TOPEKA (KSNT) – A longtime Topeka icon has been declared missing.

Topeka native Jeff Whelan is the great-grandson of one of the original founders of the Topeka lumberyard Whelan’s. When he recently went to a local warehouse to look for the business’s old mascot, Woody Whelan, he discovered it was missing. Since then, he has put the word out in the hopes an antique collector might come forward with the statue’s whereabouts.

Standing nearly 15 feet tall, Woody Whelan is hard to miss. He may look familiar to some long-time Topeka residents. The mascot greeted customers from the front exterior façade of Whelan’s downtown lumber yard starting in the 1960’s. He was placed into storage in 2008 when the business was sold to McCray Lumber. The plan was to keep the icon safe until it could find a better home.

Jeff Whelan recently decided Woody deserved a permanent spot where he could be enshrined in Topeka history. He had been in talks with the Kansas Museum of Natural History about putting the mascot on display there when he discovered Woody had disappeared.

“We probably should’ve acted sooner on it in hindsight,” Whelan said. “We found it had been sold without our permission so now we’re on a mission to find it.”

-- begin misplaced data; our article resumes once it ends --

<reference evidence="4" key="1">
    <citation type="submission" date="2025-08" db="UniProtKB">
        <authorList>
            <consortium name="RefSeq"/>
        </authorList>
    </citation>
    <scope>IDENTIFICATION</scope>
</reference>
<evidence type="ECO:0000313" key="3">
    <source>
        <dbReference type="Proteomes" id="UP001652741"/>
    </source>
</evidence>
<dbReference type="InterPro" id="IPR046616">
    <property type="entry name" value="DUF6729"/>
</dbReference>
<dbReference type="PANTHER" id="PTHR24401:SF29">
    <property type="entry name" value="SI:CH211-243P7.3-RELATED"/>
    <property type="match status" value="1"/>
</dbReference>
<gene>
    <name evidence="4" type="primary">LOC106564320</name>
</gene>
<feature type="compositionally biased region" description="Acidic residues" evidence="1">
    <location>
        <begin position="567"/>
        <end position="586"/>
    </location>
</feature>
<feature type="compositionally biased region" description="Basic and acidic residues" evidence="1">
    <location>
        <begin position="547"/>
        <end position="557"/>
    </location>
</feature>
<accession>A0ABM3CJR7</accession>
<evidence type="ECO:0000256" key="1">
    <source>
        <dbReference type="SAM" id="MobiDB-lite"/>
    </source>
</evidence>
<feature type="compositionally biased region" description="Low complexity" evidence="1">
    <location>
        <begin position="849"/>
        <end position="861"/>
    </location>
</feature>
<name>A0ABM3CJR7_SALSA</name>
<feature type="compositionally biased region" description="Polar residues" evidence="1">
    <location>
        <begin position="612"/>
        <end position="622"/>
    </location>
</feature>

According to Whelan, the piece was accidentally sold to an antique dealer by someone who didn’t have the family’s permission. Since then, Woody Whelan was sold again and his current location is now unknown.

“If someone does have it, hopefully they would be willing to listen to us,” Whelan said. “If the museum is OK with accepting the item, maybe they would be willing to donate it.”

Whelan hopes whoever currently has Woody will come forward soon and be part of giving the icon a chance at becoming a permanent part of Topeka, and Kansas, history.

“We see this as a cool opportunity for someone to bring back a piece of Kansas and Topeka history,” Whelan said.

If you have any information on the location of Woody Whelan, reach out to Jeff Whelan at his Facebook account here.

Whelan’s Lumber got its start in 1908 after Jeff Whelan’s great-great-uncle, J.B., and great-grandfather, Frank, bought the downtown location for $4,493 from the Topeka Lumber Company. Jeff described J.B. as the “brains behind the operation” and Frank as being more customer-service focused. The founders passed the business down through the family until it was eventually sold after a century of serving the Topeka community.